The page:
Makinson d’Apice is very pleased to advise that Bill d’Apice has been awarded a Member of the Order of Australia (AM) in the Australia Day 2021 Honours List.

Bill was awarded the Member of the Order of Australia for his significant service to the law, to the legal profession, and to the Catholic Church of Australia.

That is a tremendous recognition for all that Bill has achieved for the legal profession and the Catholic Church over four decades.

Bill commented: “I must say that I was surprised to receive the award because there are so many others that are worthy recipients. Still, I am delighted to accept the award. The recognition is shared with the firm because much that I have been able to do in the legal profession (particularly in the Charities and Not-for-Profit space) and the Church has been made possible with the support of my Partners, our Charities and NFP team and our other staff in furtherance of our firm’s support for the Church, the profession and the broader Charities and NFP space.”

Joanne Grant and Belinda Marsh, Partners of the Charities & Not-for-Profits Practice Group, commented: “We would like to congratulate Bill on this very well-deserved award. Bill has tirelessly provided valuable advice, guidance and assistance to the Catholic Church, other religious organisations, charities and not-for-profit organisations for decades and this award recognises his efforts and work. We are proud and grateful to lead the Charities and NFP team as Partners, together with Bill as a Consultant to the team, to continue to provide first-class legal services to our valued clients and community for many more years to come.”

Click here to read the Governor-General’s announcement.

Makinson d’Apice is pleased to announce that Bill d’Apice has been recognised in Chambers and Partners’ Asia Pacific 2021 edition as a ranked lawyer in the area of Charities, for the fourth consecutive year.

With the assistance of other professionals within the firm’s Charities & Not-For-Profits team, Bill has been advising and representing hundreds of charities and not-for-profit organisations for decades. Congratulations Bill!

We are pleased to announce that the Leadership Team of the Makinson d’Apice Charities & Not-For-Profits Practice Group has expanded following the promotion of two experienced lawyers within the team on 1 July 2020.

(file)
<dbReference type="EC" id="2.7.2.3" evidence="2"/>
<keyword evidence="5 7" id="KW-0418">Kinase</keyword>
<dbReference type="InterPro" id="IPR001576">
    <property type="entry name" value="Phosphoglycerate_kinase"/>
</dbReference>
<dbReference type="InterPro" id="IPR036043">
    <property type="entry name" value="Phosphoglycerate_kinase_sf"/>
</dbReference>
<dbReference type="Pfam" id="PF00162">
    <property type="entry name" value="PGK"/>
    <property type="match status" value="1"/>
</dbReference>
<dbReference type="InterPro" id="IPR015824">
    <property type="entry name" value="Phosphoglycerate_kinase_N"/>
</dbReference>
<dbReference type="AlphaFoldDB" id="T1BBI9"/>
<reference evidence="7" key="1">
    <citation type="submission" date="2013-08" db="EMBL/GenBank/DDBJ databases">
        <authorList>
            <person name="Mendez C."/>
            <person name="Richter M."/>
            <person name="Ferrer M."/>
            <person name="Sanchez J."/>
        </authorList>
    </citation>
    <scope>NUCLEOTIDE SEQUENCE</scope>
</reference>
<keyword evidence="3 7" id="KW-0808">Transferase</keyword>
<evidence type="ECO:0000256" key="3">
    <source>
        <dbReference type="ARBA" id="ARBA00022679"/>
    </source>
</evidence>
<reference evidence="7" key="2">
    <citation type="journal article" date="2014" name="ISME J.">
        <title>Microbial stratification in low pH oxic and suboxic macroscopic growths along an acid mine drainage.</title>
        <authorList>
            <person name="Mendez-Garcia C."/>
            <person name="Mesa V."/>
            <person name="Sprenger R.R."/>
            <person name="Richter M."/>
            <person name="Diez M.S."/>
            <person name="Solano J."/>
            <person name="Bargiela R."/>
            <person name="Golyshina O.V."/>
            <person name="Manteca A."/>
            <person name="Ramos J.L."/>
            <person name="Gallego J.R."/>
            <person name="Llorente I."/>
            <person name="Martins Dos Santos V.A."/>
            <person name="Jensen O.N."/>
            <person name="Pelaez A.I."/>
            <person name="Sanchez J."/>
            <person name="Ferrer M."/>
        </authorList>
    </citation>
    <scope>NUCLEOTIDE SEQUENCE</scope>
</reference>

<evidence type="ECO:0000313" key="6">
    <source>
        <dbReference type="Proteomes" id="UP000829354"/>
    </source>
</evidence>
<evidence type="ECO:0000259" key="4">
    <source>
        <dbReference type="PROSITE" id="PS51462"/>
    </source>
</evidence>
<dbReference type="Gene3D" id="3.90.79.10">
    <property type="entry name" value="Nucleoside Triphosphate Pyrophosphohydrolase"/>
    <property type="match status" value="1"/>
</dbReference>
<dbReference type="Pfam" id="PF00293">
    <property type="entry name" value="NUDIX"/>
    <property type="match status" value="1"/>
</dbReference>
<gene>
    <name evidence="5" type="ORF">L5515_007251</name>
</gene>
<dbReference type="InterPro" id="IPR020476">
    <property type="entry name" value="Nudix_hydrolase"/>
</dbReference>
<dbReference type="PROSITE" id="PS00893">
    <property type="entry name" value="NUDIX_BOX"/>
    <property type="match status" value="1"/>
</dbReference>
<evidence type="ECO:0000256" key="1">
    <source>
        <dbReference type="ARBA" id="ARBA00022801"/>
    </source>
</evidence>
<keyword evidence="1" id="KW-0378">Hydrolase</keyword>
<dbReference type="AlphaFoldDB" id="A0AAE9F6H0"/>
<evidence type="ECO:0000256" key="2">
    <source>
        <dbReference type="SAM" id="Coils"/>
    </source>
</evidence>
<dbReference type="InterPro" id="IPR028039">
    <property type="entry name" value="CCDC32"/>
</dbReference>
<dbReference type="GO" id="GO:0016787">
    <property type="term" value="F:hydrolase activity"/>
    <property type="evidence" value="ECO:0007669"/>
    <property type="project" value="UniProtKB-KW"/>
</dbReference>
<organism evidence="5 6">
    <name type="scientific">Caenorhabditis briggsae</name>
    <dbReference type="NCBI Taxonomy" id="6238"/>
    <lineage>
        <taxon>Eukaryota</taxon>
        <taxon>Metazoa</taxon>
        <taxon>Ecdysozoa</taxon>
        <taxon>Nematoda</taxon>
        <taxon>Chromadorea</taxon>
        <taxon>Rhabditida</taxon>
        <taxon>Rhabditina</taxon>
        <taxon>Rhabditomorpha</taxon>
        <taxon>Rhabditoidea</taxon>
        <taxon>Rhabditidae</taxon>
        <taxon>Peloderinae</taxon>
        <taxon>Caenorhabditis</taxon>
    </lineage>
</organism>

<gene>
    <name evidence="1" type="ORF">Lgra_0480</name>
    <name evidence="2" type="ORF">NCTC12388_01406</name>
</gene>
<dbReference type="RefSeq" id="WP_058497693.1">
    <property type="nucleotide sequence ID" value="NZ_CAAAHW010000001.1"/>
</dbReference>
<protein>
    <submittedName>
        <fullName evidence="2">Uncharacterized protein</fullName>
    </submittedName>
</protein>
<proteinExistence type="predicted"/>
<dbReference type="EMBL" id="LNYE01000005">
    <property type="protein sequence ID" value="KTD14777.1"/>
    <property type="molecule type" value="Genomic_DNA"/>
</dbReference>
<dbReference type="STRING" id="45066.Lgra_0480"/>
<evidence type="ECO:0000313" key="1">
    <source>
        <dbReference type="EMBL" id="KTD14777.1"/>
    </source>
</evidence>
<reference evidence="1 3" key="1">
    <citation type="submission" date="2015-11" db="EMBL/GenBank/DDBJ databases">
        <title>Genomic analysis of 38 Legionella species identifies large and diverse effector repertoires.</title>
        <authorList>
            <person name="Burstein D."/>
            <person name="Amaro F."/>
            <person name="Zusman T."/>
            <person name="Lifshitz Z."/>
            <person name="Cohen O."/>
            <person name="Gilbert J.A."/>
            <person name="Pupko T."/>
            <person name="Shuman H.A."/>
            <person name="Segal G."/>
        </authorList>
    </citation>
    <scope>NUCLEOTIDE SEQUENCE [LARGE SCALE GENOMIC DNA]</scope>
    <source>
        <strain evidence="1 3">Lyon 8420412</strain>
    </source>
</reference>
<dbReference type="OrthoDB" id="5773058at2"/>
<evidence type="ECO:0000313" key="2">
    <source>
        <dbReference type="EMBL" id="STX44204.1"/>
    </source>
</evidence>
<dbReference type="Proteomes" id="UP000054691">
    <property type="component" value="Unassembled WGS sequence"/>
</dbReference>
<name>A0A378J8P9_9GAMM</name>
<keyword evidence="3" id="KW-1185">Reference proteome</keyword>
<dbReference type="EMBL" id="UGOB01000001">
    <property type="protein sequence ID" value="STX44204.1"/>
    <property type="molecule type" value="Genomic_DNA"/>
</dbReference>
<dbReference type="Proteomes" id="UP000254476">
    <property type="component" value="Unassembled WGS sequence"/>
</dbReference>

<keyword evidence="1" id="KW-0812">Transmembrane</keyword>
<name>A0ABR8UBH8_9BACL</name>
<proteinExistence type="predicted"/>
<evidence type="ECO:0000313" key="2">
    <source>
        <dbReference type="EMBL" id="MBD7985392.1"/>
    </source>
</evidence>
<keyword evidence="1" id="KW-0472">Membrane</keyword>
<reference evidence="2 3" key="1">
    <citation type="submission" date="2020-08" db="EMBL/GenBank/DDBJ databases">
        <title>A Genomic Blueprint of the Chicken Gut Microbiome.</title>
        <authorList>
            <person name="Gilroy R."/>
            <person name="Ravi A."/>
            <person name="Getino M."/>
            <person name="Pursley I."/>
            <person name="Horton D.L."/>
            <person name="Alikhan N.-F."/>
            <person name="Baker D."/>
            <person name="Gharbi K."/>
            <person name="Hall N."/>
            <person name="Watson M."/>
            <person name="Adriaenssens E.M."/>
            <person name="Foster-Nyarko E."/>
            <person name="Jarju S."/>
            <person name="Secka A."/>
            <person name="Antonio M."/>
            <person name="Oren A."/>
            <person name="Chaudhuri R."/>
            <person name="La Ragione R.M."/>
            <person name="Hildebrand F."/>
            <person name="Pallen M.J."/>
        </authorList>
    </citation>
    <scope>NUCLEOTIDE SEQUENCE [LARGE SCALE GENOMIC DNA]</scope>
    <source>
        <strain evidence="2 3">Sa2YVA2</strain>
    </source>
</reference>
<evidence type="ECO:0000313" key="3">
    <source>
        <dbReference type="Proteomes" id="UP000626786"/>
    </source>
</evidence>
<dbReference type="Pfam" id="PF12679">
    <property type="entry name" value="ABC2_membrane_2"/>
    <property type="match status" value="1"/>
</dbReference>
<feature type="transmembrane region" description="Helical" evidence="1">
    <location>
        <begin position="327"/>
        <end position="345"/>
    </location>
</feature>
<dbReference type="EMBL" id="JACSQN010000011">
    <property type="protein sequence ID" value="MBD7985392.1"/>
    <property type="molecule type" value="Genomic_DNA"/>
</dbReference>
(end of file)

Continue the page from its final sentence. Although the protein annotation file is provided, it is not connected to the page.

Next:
Belinda Marsh has been promoted to the position of Partner which is recognition of her experience, depth of talent, significant contribution to our practice group and unwavering commitment to our clients over the last 9 years with our firm.

Jennifer Paterson has been promoted to Special Counsel to recognise her deep expertise and contribution to our practice group and clients as a pre-eminent lawyer in the Charities & Not-For-Profit sector.

Belinda and Jennifer will join Partner Joanne Grant and Consultant Bill d’Apice as the expanded leadership team within our practice group.

Joanne Grant said: “I am delighted with the promotion of Belinda as Partner and Jennifer as Special Counsel. Both promotions are very well deserved and in recognition of the hard work, commitment and expertise of Belinda and Jennifer. The promotions add to the leadership that Bill and I have been able to provide to the group as we continue to act as a one-stop shop for the legal needs of our charitable and not-for-profit clients. These escalations will give even greater depth to service the needs of our clients, with 8 lawyers in our team and over 75 additional lawyers and paralegals to call upon within our firm.”

 

 

 

 

 

Since the announcement of the National Redress Scheme for Institutional Child Sexual Abuse, many NSW non-government schools have been uneasy about whether they may inadvertently breach Section 83C of the Education Act if required to make a funding contribution (Funding Contribution) under the National Redress Scheme for Institutional Child Sexual Abuse Act (2018) (Cth).

From 11 October 2019, the Education Regulation 2017 (NSW) was amended to allow non-government schools to make redress payments without contravening Section 83C provided they can demonstrate that they did not use government financial assistance to make a Funding Contribution.

The new Regulation 10A provides as follows:

“10A School does not operate for profit because of funding contributions to National Redress Scheme for Institutional Child Sexual Abuse

  1. For the purposes of section 83C(3) of the Act, a non-government school is not taken to operate for profit because of a funding contribution made by or on behalf of the school to the National Redress Scheme for Institutional Child Sexual Abuse, if the school demonstrates, to the Minister’s satisfaction, that the funding contribution does not comprise any money provided by the Minister as financial assistance in respect of the school.